Every day just after school n children rush out of their classrooms onto the field to play football. They choose two captains among themselves who then divide the remaining children into two teams. The teams do not need to be of the same size – in the extreme case, an overconfident captain may challenge all the other children to join their forces against him! Adam and Betka are the captains for today’s game.
There are m pairs of children who are friends. Two friends playing for the same team are more likely to pass the ball to each other than two non-friends, so they increase the strength of their team. The total strength of a team can therefore be defined as the number of pairs of friends within that team.
Adam thinks a football match is fun when the players score many goals. He would like to maximize the sum of the two teams’ strengths. On the other hand, Betka believes the most enjoyable matches are balanced ones, so she wants to minimize the difference between the teams’ strengths.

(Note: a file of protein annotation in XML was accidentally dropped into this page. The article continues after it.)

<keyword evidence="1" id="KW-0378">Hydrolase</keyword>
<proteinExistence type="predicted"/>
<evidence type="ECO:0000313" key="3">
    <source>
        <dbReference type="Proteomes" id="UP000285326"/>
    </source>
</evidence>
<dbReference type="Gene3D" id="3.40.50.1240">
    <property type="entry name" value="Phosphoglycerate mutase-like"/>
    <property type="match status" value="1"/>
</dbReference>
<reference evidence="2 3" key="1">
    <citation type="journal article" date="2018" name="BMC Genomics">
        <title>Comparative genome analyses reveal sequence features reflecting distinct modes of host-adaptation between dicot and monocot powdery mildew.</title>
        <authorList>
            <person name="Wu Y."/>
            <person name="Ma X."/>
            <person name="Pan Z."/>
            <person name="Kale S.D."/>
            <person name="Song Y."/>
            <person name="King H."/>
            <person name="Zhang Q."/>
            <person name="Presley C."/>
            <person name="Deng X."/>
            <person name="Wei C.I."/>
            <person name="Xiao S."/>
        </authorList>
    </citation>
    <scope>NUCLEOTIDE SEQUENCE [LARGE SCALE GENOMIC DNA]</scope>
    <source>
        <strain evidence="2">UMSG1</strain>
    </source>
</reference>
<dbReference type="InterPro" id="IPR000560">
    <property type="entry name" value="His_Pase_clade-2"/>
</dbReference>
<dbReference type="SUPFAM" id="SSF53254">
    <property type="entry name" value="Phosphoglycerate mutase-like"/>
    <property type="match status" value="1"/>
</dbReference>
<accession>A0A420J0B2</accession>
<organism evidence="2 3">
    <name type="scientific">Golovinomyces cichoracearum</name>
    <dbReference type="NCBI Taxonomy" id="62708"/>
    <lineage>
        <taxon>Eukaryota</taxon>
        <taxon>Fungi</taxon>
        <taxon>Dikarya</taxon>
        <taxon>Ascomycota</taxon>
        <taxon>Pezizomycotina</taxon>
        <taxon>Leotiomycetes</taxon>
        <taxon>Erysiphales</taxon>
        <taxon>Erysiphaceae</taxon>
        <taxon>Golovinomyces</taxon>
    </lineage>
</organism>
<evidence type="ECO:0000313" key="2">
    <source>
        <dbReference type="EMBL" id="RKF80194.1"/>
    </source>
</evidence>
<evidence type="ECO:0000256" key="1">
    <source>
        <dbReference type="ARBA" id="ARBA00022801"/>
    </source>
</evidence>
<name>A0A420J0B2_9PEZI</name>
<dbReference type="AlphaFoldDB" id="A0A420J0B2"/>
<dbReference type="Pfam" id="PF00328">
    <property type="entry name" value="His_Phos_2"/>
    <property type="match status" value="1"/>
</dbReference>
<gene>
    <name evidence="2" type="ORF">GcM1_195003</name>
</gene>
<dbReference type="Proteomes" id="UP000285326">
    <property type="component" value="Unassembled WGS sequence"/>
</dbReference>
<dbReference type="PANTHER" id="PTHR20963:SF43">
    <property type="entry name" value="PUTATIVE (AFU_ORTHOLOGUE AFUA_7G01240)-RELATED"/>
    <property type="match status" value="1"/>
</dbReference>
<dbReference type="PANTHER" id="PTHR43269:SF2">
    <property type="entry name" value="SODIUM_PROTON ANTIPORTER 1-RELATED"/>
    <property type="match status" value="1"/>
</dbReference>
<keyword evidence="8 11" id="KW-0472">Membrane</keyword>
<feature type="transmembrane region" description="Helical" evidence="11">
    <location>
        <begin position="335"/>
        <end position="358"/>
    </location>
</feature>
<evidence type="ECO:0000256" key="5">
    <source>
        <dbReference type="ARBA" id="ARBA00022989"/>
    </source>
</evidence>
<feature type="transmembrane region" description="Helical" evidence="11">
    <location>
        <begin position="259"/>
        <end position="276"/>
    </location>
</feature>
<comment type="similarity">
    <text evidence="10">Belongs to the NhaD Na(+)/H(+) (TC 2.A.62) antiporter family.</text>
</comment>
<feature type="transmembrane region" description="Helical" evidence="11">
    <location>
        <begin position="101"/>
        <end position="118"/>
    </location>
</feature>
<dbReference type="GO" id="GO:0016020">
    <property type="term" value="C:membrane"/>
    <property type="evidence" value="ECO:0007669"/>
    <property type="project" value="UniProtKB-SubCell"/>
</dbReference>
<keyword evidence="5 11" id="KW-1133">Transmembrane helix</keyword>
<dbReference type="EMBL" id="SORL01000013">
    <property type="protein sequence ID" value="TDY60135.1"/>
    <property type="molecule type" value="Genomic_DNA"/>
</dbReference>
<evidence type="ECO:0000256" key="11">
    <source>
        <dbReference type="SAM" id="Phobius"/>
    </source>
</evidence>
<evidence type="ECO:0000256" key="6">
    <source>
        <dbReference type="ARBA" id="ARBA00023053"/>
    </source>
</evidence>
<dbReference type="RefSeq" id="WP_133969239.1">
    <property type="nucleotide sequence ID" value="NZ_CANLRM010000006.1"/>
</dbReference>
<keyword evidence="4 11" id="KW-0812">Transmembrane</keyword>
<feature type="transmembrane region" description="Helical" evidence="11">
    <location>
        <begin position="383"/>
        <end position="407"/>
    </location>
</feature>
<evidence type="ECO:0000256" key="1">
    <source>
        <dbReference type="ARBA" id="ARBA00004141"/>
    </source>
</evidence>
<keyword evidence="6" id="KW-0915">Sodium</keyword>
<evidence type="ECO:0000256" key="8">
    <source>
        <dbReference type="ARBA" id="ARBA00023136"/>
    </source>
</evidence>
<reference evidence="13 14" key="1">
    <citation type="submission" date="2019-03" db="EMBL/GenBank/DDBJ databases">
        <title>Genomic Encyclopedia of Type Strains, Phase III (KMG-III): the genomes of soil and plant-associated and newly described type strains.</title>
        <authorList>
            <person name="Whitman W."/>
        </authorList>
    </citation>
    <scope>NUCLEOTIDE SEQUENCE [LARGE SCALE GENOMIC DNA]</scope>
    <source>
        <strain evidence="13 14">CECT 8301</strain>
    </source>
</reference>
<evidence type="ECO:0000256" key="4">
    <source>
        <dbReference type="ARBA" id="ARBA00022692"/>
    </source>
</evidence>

Find the largest possible sum of teams’ strengths and the smallest possible absolute difference between teams’ strengths. (These are two independent problems – there may not necessarily be a team division that satisfies both criteria.)
The first line of the input file contains an integer t specifying the number of test cases. Each test case is preceded by a blank line.
The first line of each test case consists of integers n (n ≥ 2) and m (0 ≤ m ≤ n ⋅ (n − 1)/2). Children are labelled 1, …, n. Adam has number 1 and Betka number 2. Each of the following m lines contains two integers ui, vi (1 ≤ ui < vi ≤ n) meaning that ui and vi are friends. Each pair of friends is only listed once.
In the easy subproblem H1 we have n ≤ 24.
In the hard subproblem H2 we have n ≤ 200.
For each test case, output a single line with two integers: the largest possible sum of teams’ strengths, and the smallest possible difference between the teams’ strengths.
2 3 3 1 2 2 3 1 3 3 1 1 3
1 1 1 0
In the first example, it does not matter whether Cyril (child 3) will play with Adam or with Betka. Either way, one of the teams will have strength 1 and the other 0, so the sum of strengths is 1 and their difference is 1. In the second example, letting Cyril play with Adam increases the sum of strengths, but letting him play with Betka keeps the teams more balanced.